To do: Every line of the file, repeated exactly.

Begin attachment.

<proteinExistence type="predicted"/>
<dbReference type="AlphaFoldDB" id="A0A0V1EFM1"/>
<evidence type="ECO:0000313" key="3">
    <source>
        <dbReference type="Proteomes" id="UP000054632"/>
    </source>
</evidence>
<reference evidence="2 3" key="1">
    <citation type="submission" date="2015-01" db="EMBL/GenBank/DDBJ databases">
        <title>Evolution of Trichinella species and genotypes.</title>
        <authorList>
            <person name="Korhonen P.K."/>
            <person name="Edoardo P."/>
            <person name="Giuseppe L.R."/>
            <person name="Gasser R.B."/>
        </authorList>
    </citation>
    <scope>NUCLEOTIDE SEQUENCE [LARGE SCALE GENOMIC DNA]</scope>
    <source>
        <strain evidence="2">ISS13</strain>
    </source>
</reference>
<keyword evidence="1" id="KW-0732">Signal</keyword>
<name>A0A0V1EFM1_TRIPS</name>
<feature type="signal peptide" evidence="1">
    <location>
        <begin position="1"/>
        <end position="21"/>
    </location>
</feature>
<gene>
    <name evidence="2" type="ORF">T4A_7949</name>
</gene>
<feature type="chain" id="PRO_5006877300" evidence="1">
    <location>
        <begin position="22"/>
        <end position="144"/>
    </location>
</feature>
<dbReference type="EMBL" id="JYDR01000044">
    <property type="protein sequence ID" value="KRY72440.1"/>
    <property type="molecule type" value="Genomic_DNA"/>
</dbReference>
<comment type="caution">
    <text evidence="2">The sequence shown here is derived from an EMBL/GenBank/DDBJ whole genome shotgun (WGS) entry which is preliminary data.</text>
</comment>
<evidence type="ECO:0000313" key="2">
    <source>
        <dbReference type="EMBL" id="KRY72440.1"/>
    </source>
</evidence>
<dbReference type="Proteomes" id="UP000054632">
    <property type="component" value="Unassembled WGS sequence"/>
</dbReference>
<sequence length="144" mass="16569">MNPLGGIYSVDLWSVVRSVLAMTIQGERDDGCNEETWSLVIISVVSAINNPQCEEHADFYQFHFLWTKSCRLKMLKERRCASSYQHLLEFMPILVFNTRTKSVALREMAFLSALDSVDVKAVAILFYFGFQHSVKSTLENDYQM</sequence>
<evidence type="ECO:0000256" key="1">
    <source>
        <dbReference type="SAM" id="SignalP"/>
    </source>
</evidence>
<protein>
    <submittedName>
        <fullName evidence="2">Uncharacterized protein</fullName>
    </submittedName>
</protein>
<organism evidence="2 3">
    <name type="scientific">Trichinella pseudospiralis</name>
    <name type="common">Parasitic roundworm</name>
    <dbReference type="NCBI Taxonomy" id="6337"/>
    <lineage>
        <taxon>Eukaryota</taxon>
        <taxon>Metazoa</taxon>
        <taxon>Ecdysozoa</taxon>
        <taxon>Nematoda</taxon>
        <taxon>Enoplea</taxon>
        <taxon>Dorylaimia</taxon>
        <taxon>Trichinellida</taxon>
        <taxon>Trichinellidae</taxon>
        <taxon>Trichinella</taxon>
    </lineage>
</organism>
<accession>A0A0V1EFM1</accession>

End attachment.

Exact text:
<proteinExistence type="predicted"/>
<dbReference type="AlphaFoldDB" id="A0A0V1EFM1"/>
<evidence type="ECO:0000313" key="3">
    <source>
        <dbReference type="Proteomes" id="UP000054632"/>
    </source>
</evidence>
<reference evidence="2 3" key="1">
    <citation type="submission" date="2015-01" db="EMBL/GenBank/DDBJ databases">
        <title>Evolution of Trichinella species and genotypes.</title>
        <authorList>
            <person name="Korhonen P.K."/>
            <person name="Edoardo P."/>
            <person name="Giuseppe L.R."/>
            <person name="Gasser R.B."/>
        </authorList>
    </citation>
    <scope>NUCLEOTIDE SEQUENCE [LARGE SCALE GENOMIC DNA]</scope>
    <source>
        <strain evidence="2">ISS13</strain>
    </source>
</reference>
<keyword evidence="1" id="KW-0732">Signal</keyword>
<name>A0A0V1EFM1_TRIPS</name>
<feature type="signal peptide" evidence="1">
    <location>
        <begin position="1"/>
        <end position="21"/>
    </location>
</feature>
<gene>
    <name evidence="2" type="ORF">T4A_7949</name>
</gene>
<feature type="chain" id="PRO_5006877300" evidence="1">
    <location>
        <begin position="22"/>
        <end position="144"/>
    </location>
</feature>
<dbReference type="EMBL" id="JYDR01000044">
    <property type="protein sequence ID" value="KRY72440.1"/>
    <property type="molecule type" value="Genomic_DNA"/>
</dbReference>
<comment type="caution">
    <text evidence="2">The sequence shown here is derived from an EMBL/GenBank/DDBJ whole genome shotgun (WGS) entry which is preliminary data.</text>
</comment>
<evidence type="ECO:0000313" key="2">
    <source>
        <dbReference type="EMBL" id="KRY72440.1"/>
    </source>
</evidence>
<dbReference type="Proteomes" id="UP000054632">
    <property type="component" value="Unassembled WGS sequence"/>
</dbReference>
<sequence length="144" mass="16569">MNPLGGIYSVDLWSVVRSVLAMTIQGERDDGCNEETWSLVIISVVSAINNPQCEEHADFYQFHFLWTKSCRLKMLKERRCASSYQHLLEFMPILVFNTRTKSVALREMAFLSALDSVDVKAVAILFYFGFQHSVKSTLENDYQM</sequence>
<evidence type="ECO:0000256" key="1">
    <source>
        <dbReference type="SAM" id="SignalP"/>
    </source>
</evidence>
<protein>
    <submittedName>
        <fullName evidence="2">Uncharacterized protein</fullName>
    </submittedName>
</protein>
<organism evidence="2 3">
    <name type="scientific">Trichinella pseudospiralis</name>
    <name type="common">Parasitic roundworm</name>
    <dbReference type="NCBI Taxonomy" id="6337"/>
    <lineage>
        <taxon>Eukaryota</taxon>
        <taxon>Metazoa</taxon>
        <taxon>Ecdysozoa</taxon>
        <taxon>Nematoda</taxon>
        <taxon>Enoplea</taxon>
        <taxon>Dorylaimia</taxon>
        <taxon>Trichinellida</taxon>
        <taxon>Trichinellidae</taxon>
        <taxon>Trichinella</taxon>
    </lineage>
</organism>
<accession>A0A0V1EFM1</accession>